Super-City needs super-glue

The rush to reshape Auckland into the country’s first Super-City could be a stretch too far for New Zealand’s governing coalition. It will take some super-glue to stop the splits

Everyone knew John Key would face a challenge keeping his National-led coalition flying with Act as its right wing and the Maori Party as its left. Few thought the coordination problems would start in his own party.

National list MP Tau Henare’s outburst at Act local government minister Rodney Hide’s intransigent opposition to the provision of specific seats for Maori representatives at the Super-City council table has been dismissed too lightly.

Henare has a reputation for shooting from the lip – but his sprays are generally more noted for their humour than their venom. Not this time.

Journalists and politicians were forced to resort to ****s in reporting or repeating his comments about Hide in public. So far, no-one has been able to explain what caused him to explode so pyrotechnically that his old sparring partner Trevor Mallard must have been tempted to recommend anger management.

There was no hint of a problem when Henare was appointed on 18 May to the special select committee reviewing the Super-City establishment bill.

He was seen as a loyal team player – the New Zealand First MP who stayed with the previous National coalition when Winston Peters was sacked by Jenny Shipley. He was the former Maori seat member and Maori Affairs minister who backed the subsequent National opposition’s policy of eliminating Maori seats.

Henare came to the select committee knowing that the Key Cabinet had ruled out a Royal Commission recommendation for specific Maori representation on the Auckland region’s new governing body – but also hearing John Key say that the decision was not “set in stone”. It must have seemed that there was room for negotiation.

Behind the scenes, Key and Hide were continuing private discussions. On the TVNZ programme Q+A, Hide has just confirmed that the Prime Minister came to him with a proposition to address the issue. According to Hide:

“He came across to see me on June 3rd. He said here’s an option that we would have. You could introduce the bill, the Maori Party and National could vote to put in Maori seats. The Act party could vote against, and that could be a fix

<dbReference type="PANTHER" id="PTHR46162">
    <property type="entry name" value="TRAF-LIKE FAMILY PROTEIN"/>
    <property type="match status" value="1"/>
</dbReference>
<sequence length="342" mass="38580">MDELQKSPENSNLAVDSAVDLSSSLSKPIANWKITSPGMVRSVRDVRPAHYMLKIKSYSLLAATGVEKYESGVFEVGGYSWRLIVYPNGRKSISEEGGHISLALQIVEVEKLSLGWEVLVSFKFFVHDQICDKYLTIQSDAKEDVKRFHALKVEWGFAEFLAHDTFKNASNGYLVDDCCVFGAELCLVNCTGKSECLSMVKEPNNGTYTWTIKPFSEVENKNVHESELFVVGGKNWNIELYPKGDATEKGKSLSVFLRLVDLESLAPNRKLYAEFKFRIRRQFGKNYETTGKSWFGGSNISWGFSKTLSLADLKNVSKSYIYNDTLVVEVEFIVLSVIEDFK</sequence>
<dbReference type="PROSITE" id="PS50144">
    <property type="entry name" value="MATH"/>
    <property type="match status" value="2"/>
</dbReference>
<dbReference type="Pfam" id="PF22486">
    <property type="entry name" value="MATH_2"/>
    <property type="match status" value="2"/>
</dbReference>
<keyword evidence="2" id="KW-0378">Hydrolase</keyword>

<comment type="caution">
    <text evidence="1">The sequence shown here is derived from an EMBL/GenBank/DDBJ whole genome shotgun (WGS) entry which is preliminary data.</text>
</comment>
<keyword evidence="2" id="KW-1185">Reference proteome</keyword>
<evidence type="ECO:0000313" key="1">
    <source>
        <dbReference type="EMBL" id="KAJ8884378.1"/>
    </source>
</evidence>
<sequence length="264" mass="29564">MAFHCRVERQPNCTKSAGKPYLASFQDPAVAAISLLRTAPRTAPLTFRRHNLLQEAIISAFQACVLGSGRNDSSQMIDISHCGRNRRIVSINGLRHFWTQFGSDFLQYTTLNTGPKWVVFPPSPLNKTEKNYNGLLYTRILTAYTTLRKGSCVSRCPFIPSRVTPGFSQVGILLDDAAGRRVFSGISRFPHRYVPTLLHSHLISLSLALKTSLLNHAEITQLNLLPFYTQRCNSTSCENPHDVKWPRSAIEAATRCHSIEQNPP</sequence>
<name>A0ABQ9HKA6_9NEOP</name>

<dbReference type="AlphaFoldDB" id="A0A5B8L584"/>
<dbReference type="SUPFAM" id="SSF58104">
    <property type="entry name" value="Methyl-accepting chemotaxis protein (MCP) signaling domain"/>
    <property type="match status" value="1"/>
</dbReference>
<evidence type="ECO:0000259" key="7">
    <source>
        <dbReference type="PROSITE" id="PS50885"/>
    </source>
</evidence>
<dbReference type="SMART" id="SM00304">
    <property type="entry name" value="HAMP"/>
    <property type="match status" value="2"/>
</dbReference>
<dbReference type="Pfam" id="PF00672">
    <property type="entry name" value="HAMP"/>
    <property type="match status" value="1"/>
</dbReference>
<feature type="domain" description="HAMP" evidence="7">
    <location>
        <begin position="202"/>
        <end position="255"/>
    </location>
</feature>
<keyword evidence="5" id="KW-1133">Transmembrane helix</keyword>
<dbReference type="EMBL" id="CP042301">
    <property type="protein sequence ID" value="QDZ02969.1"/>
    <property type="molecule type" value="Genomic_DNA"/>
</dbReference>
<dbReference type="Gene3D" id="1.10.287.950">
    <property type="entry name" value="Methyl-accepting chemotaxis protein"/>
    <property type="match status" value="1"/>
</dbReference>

‘I said, well, they could do that because they’d have the numbers in parliament, but that I couldn’t be the Minister introducing that that bill, and that I’d have to stand down. I pledged that we would continue to support him as Prime Minister and honour our agreement on confidence and supply.”

A month after that private discussion, Henare was appointed to chair a sub-group of the select committee to consult with Auckland Maori on representation issues.

His colleagues on the Maori representation sub-committee were his equally outspoken Maori Party coalition partner, Hone Harawira, the Labour opposition leader-in-waiting Shane Jones, National first-termer from Tauranga Simon Bridges and the new Greens co-leader Meteria Turei.

No doubt, they ran into the same complex, competing interests that the Royal Commission tried to satisfy and the Maori Party is still trying to reconcile.

The mana whenua Maori with ancestral linkages to Auckland – Ngati Whatua, Waikato Tainui, Pare Hauraki and Ngati Wai – and the taura here Maori of Auckland, whose ancestral roots are elsewhere, agree that provisions for representation are required by the Treaty of Waitangi but have very different views on the representation they each should have.

The Royal Commission did not offer a workable solution. It suggested four mana whenua Maori iwi should appoint a single Maori representative, and taura here Maori, with a much smaller set of Treaty rights and responsibilities, should elect two.

The Commission then passed the obvious problems back to Auckland Maori and Parliament to solve.

The select committee and sub-committee processes must have been something of a Damascus experience for Henare.

According to his colleague Hone Harawira:

"it sounds like submissions are running about 70% in favour of Maori seats, 20-25% not fussed one way or the other, and only about 5% being against them.”

It was enough to produce a dramatic change in Henare’s attitude.

By mid-August, the MP who once said there was no place for ethnically-based electoral systems in 21st century New Zealand was singing a different song:

“Maori political representation signifies progress, eight Maori councillors’ elected on to the Auckland city council in the last 150 years does not.”

In an email to National caucus colleagues, he revealed his change of stance and blew the whistle on what he understood was at stake in the private dealings between Prime Minister Key and Rodney Hide.

“The Act party has threatened to end its relationship with National if we allow Maori seats on the Super-City. Despite multiple arguments, its mind cannot be changed. I have tried.”

Henare might have overstated Act’s position, but Prime Minister Key did not waste time on argument, or waiting for the formal report of the special select committee to parliament later this week. He would have calculated that – at best – the committee was deadlocked over the issue of Maori representation. At worst – a majority recommendation for Maori seats was on its way.

Instead, Key pre-empted the select committee report, and Henare’s call for a caucus discussion about a free vote on Maori representation, by pushing through a Cabinet decision confirming: no Maori seats.

The outcome will reinforce Auckland Maori suspicions about the trustworthiness of parliamentary process – and convert the stress that should be felt by the Act wing of the coalition into a self-inflicted wound in the very core of the Key government.

No wonder Winston Peters is grinning like a Cheshire cat.